• Sonnet 116: true love is not conditioned
• Sonnet 129: lust cannot be avoided
• Sonnet 130: declaring love for his lady not needing to magnify her beauty
• “Venus and Adonis” (1593): a long narrative poem dedicated to the bachelor Henry Wriothesley, Earl of Southampton,
that contrasts the passive male sexuality with the active female one; contrasts of red and white, hot and cold, fire and ice
• “The Rape of Lucrece” (1594): an instructive story of the rape of a virtuous Roman noblewoman by Sextus, son of King
Tarquin; she commits suicide

SIR FRANCIS BACON (1561 – 1626)
• Essayes: statements of fundamental ethic principles; the subjects range from statecraft and social theory to personal
morality and aesthetics; flow of argument, quotation, anecdote, conceit and demonstration; more impersonal and
intellectual than Montaigne's Essais
• The Advancement of Learning (1605): an attempt to draw a distinction between two kinds of truth, a theological Truth
and a scientific Truth; book 1: against learning from religion/politicians, book 2: about views on poetry
• Novum Organum (1620): argues for a new method of scientific thinking, free of prejudices of the past and the received
affectations of the present – the inductive logical reasoning
• The New Atlantis (1624): an anticipation of the Royal society in London

RICHARD HOOKER (1554 – 1600)
• Treatise on the Laws of Ecclesiastical Polity: the first major prose work in modern English; the Church is bound to
develop; the Bible is important, but reason should be followed; man should be guided by all the knowledge he possesses

ROBERT BURTON (1577 – 1640)
• The Anatomy of Melancholy (1621): melancholy as a normal state of mind, interested in love and religious melancholy


Queen Elizabeth was the last of the Tudor monarchs; James I was the first of the Stuarts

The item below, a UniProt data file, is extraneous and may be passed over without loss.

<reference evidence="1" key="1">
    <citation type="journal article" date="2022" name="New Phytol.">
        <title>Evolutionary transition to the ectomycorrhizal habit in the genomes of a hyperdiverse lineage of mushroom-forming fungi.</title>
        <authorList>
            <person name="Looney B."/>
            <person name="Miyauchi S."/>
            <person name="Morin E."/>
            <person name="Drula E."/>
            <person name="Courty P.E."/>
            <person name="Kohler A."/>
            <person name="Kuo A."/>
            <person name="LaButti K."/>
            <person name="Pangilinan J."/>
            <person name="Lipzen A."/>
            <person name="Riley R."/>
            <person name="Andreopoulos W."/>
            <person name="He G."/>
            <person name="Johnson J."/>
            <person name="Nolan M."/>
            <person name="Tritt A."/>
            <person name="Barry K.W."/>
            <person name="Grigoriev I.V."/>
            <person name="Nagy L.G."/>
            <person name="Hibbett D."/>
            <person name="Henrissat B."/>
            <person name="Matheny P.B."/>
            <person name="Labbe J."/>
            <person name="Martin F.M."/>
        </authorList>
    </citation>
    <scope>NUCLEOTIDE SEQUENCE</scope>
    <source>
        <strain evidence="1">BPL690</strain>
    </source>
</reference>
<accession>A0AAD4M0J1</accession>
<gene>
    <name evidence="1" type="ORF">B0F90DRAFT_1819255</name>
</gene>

the Stuart age is marked by a critical, questioning and scientific spirit
a new literary movement, the Metaphysical School of Poetry, was led by John Donne, Ben Johnson, George Herbert,
Richard Crashaw, Henry Vaughan, Andrew Marwell, and Thomas Carew
they rejected the conventional elements of Elizabethan poetry
the new style: compressed, joining seemingly disparate images, paradox, wit, colloquial language, juxtapositions
metaphysical conceits: unusual images (comparison whose ingenuity is more striking than its justness), farfetched
comparisons, joining things that are primarily unlike
T.S. Elliot brought the metaphysical into the centre of attention as poetry really close to modern times (how to join the
spiritual and physical part of human existence)

JOHN DONNE (1573 – 1631)
• a priest; wrote many sermons
• wrote songs, sonnets, satires, epigrams, verse letters, love elegies
• extremely intellectual, difficult to understand
• fond of paradox, witty conceits, imaginative picturing, play of paradoxes
2 ‰

• questions everything, never searches for easy answers
• stresses the interconnection of life and death throughout human existence
• never tries to idealize the objects of his passion
• “Song”: cynical when speaking about love
• “The Apparition”: a frustrated lover is trying to take reveng